The maximum number of assistants a magician can have at one time is determined by his or her Presence code. An “A” code allows up to 10 assistants, a “B” code allows up to 5 assistants, a “C” code allows up to 2 assistants, a “D” code allows 1 assistant and an “X” code prohibits the use of assistants (the magician can only work alone).
A magician may use life-energy to make up a difference in energy cost for a spell. The magician takes wounds equal to the difference in cost. So a magician with Reason 8 casting a spell with a cost of 11 can take 3 wounds in order to cast the spell. This damage is not affected by any sort of defense and is otherwise treated like normal damage for purposes of healing, except that first aid has no effect on it.
Magicians can also use the life-force of other beings to reduce the cost of spells. In this case, the being must be killed in order to liberate its life energy. The cost of the spell is reduced by the Spirit or Essence of the sacrifice. Note that this is considered a heinously evil act by most cultures, and magicians who practice such sacrifice may suffer a change in Nature as a result.
Curse: Transforms the target into a monstrous creature. Desperate Difficulty, resisted by Spirit (-12), Invocation: 1 day (-7), Range: Horizion (+6), Duration: permanent (+20), Area: Individual (0), Effect: Transform (+10). Rituals: Component (a necklace given to the target by a loved one. Symbolic of the “binding” of the spell [-1]; connected with the target [-1] and unique [x4] for -8), Cost: 9.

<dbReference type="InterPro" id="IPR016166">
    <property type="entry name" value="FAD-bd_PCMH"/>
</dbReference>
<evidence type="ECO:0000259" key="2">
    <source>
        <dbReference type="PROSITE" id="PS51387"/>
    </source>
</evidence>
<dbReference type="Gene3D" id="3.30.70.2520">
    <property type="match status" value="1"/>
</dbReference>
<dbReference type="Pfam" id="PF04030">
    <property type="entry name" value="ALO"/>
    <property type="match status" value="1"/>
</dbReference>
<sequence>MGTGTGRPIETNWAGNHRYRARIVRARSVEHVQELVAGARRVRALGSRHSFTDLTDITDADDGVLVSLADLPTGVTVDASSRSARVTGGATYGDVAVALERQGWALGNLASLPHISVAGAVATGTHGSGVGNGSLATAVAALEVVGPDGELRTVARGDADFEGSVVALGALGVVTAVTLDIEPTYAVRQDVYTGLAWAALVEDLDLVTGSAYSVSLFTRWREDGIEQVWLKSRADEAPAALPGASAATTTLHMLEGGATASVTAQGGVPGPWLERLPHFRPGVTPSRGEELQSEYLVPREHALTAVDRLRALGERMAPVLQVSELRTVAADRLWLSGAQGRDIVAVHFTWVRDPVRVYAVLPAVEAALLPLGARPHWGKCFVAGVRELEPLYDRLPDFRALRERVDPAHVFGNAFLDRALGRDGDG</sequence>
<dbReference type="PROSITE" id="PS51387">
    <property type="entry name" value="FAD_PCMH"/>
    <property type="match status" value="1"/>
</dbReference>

Demon Summoning: Calls up a demon to serve the caster. Daunting Difficulty (-8), Invocation: 4 hours (-5), Range: Other-Dimension (+10), Duration: 1 month (+11), Area: Individual, Effect: Create (summon) demon (+10). Rituals: Component (valuable ruby, -3), Sacrifice (Spirit 8) (-8), Cost: 7. The magician may want some assistants to ensure the spellcasting is successful.
Fire Bolt: Hurls a spear of flames at an opponent. Average Difficulty, resisted by Agility (0), Casting Time: Instant (0), Range: Far Missile (+3), Duration: Instant (0), Area: Individual (0), Effect: Break (12 damage points, +4), Cost: 7.
Flight: Allows a subject to fly through the air. Average Difficulty (0), Casting Time: Instant (0), Range: Personal (0), Duration: 1 hour (+4), Area: Individual (0), Effect: Move (flight, +4), Ritual: Component (feather, -1), Cost: 7.
Light: Creates a hovering sphere of light to see by. Average Difficulty (0), Invocation: 1 minute (-1), Range: Melee (+1), Duration: 30 minutes (+3), Area: Large Room (+2), Effect: Create (0), Cost: 5.
Major Healing: Heals wounds a subject has suffered. Average Difficulty (0), Invocation: 1 minute (-1), Range: Personal (0), Duration: Instant (0), Area: Individual (0), Effect: Heal (up to 5 cards or 10 damage points) (+10), Cost: 9 points.
Might: Increases a subject’s Strength. Challenging Difficulty (-4), Invocation: 1 minute (-1), Range: Personal (0), Duration: 15 minutes (+2), Area: Individual (0), Effect: Enhance (+5 Str , +10), Cost: 7.
Sleep: Puts a small group of targets into a magical slumber. Average Difficulty, resisted by Spirit (0), Invocation: Instant (0), Range: Near-Missile (+2), Duration: 15 minutes (+2), Area: 5 people (+2), Effect: Control (sleep, +4), Ritual: Component (handful of sand or rose petals, -1), Cost: 9.
Teleport: Transports the caster over a great distance. Daunting Difficulty (-8), Invocation: Instant (0), Range: Cross-Country (+7), Duration: Instant (0), Area: Individual (0), Effect: Move (teleport, +8), Cost: 7.